regeneration of the world (himself) through sacrifice and abstinence, both of these last ideas being closely connected with his own narcissistic conflict. Dr Nunberg explains this preaching as a kind of 'secondary elaboration' of an effort still being made to retain a relation with the outer world.
In contrast to this, the patient's behaviour showed a complete abandonment of all aesthetic and ethical inhibitions and expressed in an undisguised manner the seeking for pleasure in self-satisfaction and in love of the self (the subject's own body and its functions and sensations), on the assumption of a self-sufficiency, omnipotence, etc., characteristic only of the primary narcissism. Even here, though, Dr Nunberg shows that the conflict persists and an attempt to resist the withdrawal of Libido to the self is still being made; the effort to retain objects has not been relinquished, for on the basis of the identification of world (objects) with self, objects are being sought within the self. In this way, following on the "disintegration of the Ego," the various erotogenic organs and parts of the body come to be regarded as objects outside the self and invested with Libido as such. The principle of compromise in symptom-formation therefore holds good here as in the neuroses. The withdrawal of Libido into the self is resisted in two ways, by incorporating the objects of the outer world into the self (world-regeneration idea) and by projecting parts of the self (organs) as objects into the outer world.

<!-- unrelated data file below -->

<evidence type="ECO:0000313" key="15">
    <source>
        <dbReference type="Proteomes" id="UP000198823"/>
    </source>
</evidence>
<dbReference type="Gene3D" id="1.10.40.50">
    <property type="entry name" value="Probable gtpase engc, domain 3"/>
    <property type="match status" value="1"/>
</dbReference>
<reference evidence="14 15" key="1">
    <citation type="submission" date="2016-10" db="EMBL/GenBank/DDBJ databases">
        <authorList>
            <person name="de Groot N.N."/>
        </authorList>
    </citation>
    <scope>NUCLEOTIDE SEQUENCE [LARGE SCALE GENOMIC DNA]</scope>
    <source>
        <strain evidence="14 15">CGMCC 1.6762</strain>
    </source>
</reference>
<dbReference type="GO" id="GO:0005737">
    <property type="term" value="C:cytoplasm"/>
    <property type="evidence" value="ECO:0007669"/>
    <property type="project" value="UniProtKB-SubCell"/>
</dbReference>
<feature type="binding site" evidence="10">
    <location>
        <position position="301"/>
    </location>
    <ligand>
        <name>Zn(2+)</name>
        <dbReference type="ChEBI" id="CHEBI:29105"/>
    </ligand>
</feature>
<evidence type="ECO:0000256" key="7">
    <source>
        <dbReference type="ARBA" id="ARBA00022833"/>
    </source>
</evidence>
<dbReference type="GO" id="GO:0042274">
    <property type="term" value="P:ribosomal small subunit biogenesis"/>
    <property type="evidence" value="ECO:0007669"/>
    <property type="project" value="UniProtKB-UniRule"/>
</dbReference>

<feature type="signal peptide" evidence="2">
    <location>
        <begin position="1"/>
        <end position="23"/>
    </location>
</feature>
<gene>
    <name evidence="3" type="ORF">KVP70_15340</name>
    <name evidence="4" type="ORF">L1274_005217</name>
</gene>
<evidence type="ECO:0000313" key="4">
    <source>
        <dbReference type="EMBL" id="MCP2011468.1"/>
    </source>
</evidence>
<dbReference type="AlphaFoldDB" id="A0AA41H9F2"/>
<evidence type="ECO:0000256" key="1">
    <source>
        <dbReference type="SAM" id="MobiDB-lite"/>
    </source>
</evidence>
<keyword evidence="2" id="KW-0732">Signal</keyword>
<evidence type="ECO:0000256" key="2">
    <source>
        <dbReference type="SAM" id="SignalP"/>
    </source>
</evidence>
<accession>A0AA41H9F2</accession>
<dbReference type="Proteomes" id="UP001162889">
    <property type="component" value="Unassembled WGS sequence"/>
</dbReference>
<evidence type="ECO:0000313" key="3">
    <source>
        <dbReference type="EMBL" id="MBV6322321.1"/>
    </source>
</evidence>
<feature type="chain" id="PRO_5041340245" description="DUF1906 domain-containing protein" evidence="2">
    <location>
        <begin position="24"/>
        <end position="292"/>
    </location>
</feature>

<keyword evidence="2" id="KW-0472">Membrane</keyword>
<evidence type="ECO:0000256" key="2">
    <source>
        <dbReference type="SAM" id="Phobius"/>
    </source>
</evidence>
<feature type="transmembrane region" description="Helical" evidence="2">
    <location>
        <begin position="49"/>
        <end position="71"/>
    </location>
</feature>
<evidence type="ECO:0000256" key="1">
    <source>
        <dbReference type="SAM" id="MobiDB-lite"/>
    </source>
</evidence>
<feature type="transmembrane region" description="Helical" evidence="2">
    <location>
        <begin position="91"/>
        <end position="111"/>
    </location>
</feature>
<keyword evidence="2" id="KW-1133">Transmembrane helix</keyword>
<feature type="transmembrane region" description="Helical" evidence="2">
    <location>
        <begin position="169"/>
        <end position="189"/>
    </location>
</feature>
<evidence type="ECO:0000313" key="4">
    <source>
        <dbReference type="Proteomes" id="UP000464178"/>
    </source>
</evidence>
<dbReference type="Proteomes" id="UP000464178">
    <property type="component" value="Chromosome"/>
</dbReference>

A further corroboration of Freud's views is to be found in the evidence this case brings of the phenomenon of 'organ-speech'; it appears that on this regressive level of 'organ-pleasure' the sensations and functions of the bodily organs are employed as a means of self-expression in the place of speech and intellectual processes. This primordial disposition may contain the germ of hysterical symptom-formation; at any rate Dr Nunberg compares this neurosis with schizophrenia,' the difference between the two being that in hysteria the Libido is still unconsciously attached to real objects in the outer world, whereas in the latter it has instead regressively invested the bodily organs of the subject.